Wednesday, August 26, 2015

WI DNR wants to ease emission rules governing sand mining

I know it's hard to keep track of what the Wisconsin Department of Natural Resources is doing to our state as it implements Scott Walker's anti-science, "chamber of commerce mentality" across the agency, yet there is another example:

The DNR is considering exempting from regulation a certain kind of dangerous air emission - -  very small emitted, so-called fugitive dust particles - - to further help businesses, especially the fast-growing frac sand industry which the agency has previously treated gently.

From the DNR:
 “PM2.5 emissions will not be estimated in an air permit review for fugitive dust sources, mechanical handling, grain handling, and other low temperature particulate sources.”
The DNR would omit frac sand mines as a source of these particles; in 2014, the DNR estimated there were 135 Wisconsin frac mines, processing plants and rail operations.

An earlier blog posting about this issue is here:
To 'Fugitive Dust' In WI Sand Mining, Add Fugitive Enforcement
There is a comment opportunity on the issue that expires at the end of the day tomorrow, Thursday, so weigh in before the deadline.

Below is information from Clean Wisconsin and a form to fill in, or simply email your objection to the DNR at one or both of these email addresses:

John Roth

Wisconsin Department of Natural Resources

Kristin Hart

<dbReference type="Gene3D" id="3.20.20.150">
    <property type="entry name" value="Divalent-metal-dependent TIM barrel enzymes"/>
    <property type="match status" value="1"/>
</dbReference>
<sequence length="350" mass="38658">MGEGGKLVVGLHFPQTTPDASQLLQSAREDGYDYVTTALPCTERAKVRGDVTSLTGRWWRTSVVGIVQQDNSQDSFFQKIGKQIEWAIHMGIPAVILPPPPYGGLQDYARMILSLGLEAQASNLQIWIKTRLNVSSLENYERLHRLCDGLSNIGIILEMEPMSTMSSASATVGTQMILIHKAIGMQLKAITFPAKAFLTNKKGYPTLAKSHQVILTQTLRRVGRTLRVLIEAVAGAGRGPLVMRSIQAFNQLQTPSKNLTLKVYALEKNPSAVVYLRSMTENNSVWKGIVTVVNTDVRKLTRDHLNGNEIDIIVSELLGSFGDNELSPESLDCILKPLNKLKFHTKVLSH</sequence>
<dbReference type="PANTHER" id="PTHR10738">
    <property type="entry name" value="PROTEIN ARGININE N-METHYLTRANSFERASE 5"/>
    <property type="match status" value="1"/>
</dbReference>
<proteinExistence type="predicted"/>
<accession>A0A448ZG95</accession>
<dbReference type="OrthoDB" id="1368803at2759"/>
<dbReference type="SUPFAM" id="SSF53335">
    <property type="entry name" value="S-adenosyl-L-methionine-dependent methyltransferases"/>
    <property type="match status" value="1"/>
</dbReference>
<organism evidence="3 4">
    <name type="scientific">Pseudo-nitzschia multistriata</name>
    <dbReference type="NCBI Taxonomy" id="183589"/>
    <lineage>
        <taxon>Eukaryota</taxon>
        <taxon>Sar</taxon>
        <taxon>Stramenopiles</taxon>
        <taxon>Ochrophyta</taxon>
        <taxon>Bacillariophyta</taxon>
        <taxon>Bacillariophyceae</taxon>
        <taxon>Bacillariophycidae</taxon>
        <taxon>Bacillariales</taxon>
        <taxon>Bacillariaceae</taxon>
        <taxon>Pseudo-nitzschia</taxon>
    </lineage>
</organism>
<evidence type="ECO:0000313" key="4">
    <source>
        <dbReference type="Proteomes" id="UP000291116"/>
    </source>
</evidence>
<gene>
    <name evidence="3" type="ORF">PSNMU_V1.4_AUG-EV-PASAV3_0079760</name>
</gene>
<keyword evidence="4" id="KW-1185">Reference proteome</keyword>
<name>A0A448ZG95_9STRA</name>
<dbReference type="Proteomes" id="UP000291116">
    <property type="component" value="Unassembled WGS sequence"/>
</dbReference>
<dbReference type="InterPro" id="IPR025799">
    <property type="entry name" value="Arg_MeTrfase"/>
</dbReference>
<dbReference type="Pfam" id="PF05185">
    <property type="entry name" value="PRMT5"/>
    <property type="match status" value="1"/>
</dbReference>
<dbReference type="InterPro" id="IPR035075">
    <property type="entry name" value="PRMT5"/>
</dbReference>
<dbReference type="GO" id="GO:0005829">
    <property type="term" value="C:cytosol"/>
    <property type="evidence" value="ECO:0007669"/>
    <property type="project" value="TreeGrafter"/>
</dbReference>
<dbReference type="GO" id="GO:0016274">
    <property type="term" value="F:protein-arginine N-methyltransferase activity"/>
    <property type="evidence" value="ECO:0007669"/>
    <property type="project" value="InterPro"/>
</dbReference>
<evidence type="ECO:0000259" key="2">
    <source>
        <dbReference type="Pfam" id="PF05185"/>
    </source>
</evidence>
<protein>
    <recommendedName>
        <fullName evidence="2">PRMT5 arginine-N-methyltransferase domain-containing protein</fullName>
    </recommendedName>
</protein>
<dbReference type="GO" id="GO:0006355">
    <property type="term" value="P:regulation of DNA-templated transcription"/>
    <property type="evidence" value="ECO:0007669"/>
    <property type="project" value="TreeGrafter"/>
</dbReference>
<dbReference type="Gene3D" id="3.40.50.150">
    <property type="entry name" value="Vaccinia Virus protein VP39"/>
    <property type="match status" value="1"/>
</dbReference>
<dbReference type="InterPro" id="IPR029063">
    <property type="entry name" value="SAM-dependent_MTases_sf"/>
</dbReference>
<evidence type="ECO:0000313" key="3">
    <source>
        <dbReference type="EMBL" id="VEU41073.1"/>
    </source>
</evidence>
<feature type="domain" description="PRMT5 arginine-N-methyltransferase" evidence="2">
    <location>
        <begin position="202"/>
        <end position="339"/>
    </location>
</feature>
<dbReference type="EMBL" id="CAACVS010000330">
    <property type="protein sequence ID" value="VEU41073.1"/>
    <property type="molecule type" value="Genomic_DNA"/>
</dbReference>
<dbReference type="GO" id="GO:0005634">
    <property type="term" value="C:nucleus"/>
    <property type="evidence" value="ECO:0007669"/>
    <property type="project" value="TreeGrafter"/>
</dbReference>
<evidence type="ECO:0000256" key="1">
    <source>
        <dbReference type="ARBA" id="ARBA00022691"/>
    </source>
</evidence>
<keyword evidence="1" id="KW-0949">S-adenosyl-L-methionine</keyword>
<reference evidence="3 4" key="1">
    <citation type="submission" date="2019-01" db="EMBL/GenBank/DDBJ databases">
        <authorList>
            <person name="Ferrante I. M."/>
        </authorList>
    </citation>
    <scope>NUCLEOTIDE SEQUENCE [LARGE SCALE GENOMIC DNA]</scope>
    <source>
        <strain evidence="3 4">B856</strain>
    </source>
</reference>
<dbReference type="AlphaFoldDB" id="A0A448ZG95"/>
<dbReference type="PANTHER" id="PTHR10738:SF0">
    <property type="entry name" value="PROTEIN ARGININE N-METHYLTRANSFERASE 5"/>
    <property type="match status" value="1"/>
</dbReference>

Wisconsin Department of Natural Resources
Take Action with Clean Wisconsin
There are already too many things in our air and water that can affect our health. We don’t need any more.
Right now, the Department of Natural Resources is considering new guidance that would exempt many facilities and operations from limiting their PM2.5 fine particulate emissions. Less than one-twentieth the width of a human hair, PM2.5 pollution particles can get deep in our lungs, even our bloodstreams, harming our respiratory systems and increasing the risk of lung and heart diseases. Children are particularly vulnerable to health impacts from PM2.5 pollution.
Under the proposed guidance, one huge exemption would be frac sand mining operations. These operations, which leave our landscape littered with dust, silt and other pollution, already push the limit for the maximum allowable PM2.5 pollution. If this change goes through, the amount of PM2.5 they put out would no longer be regulated to make sure that the surrounding air stays safe.


prep-h said...

Is there any regulation that they don't want to ease to benefit a business or a corporation? Is there any regulation that they truly want to enforce. Answer: "Probably not!"

Anonymous said...

Well the only thing that comes to mind is Planned Parenthood...